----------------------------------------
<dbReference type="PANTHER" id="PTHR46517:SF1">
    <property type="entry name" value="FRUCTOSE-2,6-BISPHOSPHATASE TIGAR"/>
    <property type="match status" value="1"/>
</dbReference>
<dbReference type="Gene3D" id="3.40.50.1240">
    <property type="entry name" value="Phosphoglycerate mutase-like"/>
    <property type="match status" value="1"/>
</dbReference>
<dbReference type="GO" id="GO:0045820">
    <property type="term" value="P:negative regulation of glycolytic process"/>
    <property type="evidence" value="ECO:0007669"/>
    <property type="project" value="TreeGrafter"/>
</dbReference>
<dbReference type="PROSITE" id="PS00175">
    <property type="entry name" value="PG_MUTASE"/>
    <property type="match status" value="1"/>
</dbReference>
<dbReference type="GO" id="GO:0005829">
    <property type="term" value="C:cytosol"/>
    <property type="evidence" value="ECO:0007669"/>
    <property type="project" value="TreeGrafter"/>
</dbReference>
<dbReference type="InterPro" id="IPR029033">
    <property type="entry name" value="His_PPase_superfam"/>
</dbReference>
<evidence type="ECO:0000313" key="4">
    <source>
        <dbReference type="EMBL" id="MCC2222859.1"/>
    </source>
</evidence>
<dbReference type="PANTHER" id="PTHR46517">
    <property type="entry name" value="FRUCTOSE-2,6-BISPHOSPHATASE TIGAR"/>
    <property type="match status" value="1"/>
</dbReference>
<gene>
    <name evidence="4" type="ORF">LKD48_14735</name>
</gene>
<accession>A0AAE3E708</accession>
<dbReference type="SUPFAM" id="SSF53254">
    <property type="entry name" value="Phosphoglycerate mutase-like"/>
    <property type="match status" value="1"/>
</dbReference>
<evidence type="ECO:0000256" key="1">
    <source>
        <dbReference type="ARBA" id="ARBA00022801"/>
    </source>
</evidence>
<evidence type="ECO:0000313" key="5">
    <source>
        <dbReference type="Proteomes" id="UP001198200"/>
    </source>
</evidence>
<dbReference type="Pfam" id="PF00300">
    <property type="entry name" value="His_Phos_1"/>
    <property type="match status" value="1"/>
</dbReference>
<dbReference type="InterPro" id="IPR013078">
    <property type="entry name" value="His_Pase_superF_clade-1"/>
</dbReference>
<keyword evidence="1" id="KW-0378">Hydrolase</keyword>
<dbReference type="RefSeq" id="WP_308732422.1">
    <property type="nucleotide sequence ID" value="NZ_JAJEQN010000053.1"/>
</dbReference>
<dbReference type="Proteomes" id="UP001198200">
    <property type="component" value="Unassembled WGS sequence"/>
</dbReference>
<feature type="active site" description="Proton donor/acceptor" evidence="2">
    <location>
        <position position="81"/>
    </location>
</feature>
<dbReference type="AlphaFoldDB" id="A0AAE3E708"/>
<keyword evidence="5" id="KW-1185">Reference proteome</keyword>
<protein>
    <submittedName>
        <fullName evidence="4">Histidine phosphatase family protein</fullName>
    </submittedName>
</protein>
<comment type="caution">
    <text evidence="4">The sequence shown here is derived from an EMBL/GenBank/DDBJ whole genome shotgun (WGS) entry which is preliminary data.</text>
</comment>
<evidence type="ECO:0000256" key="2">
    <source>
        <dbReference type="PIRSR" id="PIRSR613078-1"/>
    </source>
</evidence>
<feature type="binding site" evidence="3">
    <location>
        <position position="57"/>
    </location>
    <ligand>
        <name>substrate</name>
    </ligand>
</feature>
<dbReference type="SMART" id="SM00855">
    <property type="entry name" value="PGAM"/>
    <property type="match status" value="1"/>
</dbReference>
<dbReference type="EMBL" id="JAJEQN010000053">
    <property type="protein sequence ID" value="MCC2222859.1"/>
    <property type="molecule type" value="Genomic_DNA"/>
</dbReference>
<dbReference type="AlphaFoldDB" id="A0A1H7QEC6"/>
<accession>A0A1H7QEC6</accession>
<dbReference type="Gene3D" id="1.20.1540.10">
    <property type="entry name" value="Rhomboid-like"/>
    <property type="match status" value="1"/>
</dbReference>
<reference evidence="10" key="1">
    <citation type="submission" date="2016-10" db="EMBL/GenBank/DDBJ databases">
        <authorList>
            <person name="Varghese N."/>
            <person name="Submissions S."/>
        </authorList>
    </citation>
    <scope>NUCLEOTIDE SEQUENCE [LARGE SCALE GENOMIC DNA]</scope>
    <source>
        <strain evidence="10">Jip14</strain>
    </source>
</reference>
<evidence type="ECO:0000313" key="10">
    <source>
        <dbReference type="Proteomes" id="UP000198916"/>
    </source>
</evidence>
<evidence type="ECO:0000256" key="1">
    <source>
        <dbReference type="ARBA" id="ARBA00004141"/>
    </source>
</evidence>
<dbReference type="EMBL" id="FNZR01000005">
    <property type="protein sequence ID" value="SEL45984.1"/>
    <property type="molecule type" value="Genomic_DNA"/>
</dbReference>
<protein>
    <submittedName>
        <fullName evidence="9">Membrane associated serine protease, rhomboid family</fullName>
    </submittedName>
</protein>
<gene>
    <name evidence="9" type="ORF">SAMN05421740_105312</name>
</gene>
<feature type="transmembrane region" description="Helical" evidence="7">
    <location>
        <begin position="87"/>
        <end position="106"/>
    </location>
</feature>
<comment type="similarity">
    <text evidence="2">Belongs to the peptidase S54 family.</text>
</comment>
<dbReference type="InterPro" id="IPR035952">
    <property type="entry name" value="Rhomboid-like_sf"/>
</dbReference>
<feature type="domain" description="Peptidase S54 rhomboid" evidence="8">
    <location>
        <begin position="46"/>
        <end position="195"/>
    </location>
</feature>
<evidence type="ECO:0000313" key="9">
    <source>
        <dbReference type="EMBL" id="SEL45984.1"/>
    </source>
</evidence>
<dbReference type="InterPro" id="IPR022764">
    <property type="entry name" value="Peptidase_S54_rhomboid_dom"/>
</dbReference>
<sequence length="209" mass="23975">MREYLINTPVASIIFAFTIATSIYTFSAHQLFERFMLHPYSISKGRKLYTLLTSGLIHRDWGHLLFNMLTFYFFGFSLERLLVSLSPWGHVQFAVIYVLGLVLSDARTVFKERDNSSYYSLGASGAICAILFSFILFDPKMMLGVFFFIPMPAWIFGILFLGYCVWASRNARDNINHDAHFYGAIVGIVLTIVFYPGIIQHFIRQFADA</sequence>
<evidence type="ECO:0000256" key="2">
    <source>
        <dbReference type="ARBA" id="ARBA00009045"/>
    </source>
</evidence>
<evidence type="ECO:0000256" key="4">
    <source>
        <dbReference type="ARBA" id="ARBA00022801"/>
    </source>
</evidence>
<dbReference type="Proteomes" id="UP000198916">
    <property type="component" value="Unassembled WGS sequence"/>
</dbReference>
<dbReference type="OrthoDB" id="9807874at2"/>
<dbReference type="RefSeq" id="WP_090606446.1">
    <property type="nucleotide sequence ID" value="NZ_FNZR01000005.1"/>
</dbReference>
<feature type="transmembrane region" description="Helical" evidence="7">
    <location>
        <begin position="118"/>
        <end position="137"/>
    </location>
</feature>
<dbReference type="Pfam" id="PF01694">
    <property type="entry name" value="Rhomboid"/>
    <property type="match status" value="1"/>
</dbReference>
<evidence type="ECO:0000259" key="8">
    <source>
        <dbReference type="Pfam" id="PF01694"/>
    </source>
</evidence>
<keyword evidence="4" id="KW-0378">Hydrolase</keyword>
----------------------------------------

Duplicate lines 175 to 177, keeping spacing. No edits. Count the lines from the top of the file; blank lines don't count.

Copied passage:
<evidence type="ECO:0000256" key="4">
    <source>
        <dbReference type="ARBA" id="ARBA00022801"/>